Google Photos is a great, reliable service that millions of people use to store their personal photos, along with images created from other apps. However, an important change has happened that you might not be aware of. Your device won’t notify you about the change, nor will Google Photos itself. As such, read on if you rely on the service to store your data.
Due to the COVID-19 pandemic that has swept the world, more people are isolated and using social media apps to talk to one another and share images and videos. According to Google, the number of photos and videos sent back and forth has gone up so much that it’s using a lot of internet resources.
This makes sense. If you haven’t received some sort of meme or advice about the coronavirus from friends or family, you’re one of the lucky few. These things spread like wildfire through social media apps to the point that the original source of the content becomes unknown.
So, more photos and videos being shared means a greater strain on internet resources. When your device receives this media through apps like WhatsApp, Messenger, or Kik, it stores it in an app-specific folder. Check your Gallery app and you’ll notice folders specifically for the media generated by these apps – they don’t get stored within your camera’s photos or screenshots, for example.
One of the reasons that Google Photos is so good is that it automatically backs up these folders as part of the wider system backup. While you might not be bothered about memes received on WhatsApp being backed up, chances are you do want personal photos from friends and family to be.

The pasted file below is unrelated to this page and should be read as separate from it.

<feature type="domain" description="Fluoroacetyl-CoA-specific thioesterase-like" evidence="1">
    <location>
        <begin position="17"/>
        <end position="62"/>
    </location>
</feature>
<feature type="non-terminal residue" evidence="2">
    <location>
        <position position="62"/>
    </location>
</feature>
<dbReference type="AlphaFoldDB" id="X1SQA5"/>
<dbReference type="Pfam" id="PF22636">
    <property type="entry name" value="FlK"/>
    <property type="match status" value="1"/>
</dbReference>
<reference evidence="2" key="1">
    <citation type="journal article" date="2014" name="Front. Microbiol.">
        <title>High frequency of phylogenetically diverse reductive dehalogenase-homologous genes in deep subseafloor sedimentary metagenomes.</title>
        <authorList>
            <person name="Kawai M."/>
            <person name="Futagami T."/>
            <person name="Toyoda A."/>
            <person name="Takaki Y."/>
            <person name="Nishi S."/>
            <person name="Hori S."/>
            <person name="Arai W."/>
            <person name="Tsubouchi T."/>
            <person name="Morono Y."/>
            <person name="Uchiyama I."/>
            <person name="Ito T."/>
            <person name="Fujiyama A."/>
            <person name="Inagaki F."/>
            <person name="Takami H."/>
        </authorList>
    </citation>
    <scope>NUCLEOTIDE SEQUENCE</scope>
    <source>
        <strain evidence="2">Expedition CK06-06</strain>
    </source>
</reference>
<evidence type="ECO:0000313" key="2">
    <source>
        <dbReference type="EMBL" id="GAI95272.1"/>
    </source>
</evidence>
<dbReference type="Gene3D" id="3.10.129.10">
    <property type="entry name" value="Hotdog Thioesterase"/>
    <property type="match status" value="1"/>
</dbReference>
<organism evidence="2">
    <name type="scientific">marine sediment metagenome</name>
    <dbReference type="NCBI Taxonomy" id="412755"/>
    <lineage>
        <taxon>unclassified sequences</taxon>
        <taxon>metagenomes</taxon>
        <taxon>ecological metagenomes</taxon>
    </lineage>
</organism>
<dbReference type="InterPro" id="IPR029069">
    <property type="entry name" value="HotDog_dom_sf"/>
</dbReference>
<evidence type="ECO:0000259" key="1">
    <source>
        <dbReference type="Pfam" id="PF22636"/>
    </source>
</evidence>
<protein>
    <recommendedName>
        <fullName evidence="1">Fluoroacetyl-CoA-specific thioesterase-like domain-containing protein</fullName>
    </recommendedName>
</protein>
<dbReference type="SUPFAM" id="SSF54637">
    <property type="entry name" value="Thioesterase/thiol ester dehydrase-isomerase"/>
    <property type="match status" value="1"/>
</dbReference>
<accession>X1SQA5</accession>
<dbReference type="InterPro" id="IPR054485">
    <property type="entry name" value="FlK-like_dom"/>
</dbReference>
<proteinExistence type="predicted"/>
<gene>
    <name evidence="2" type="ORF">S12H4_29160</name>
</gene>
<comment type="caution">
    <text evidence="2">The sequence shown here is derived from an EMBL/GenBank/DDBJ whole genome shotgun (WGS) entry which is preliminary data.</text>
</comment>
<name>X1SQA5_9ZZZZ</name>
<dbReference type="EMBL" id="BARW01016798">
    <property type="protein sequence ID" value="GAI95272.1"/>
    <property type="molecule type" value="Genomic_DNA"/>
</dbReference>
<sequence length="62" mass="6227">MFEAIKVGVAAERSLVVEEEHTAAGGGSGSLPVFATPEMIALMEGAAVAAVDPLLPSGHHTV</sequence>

However, that has changed. Google Photos no longer backs up photos and videos from these third-party social media apps by default.
“People are sharing more photos and videos due to COVID-19. To save internet resources, backup & sync has been turned off for device folders created by messaging apps like WhatsApp, Messages, and Kik,” said Google in a statement.
The apps impacted by this change are Facebook, Helo, Instagram, LINE, Messages, Messenger, Snapchat, Twitter, Viber, and WhatsApp.
Don’t fear, though. Any media that you have previously backed up to Google Photos will still be there. It isn’t going to be removed, unless you manually choose it to be.
You can also reverse the change on an individual app basis. You just need to go into Google Photos and enable the backup for those folders. To do this, open the Google Photos app, then go to Library > Photos on device > View all. Tap the folder with content you want to back up, then turn on Backup and sync at the top. You can also back up specific media within the folder using the “Back up now” button, if you don’t want everything.
It’s unknown whether Google will reverse this change when the increased COVID-19 internet traffic settles down. Until then, if you want your social media photos and videos to be safe and backed up, manually enable it within Google Photos.
Google Photos No Longer Backing Up Third-Party Data by Default
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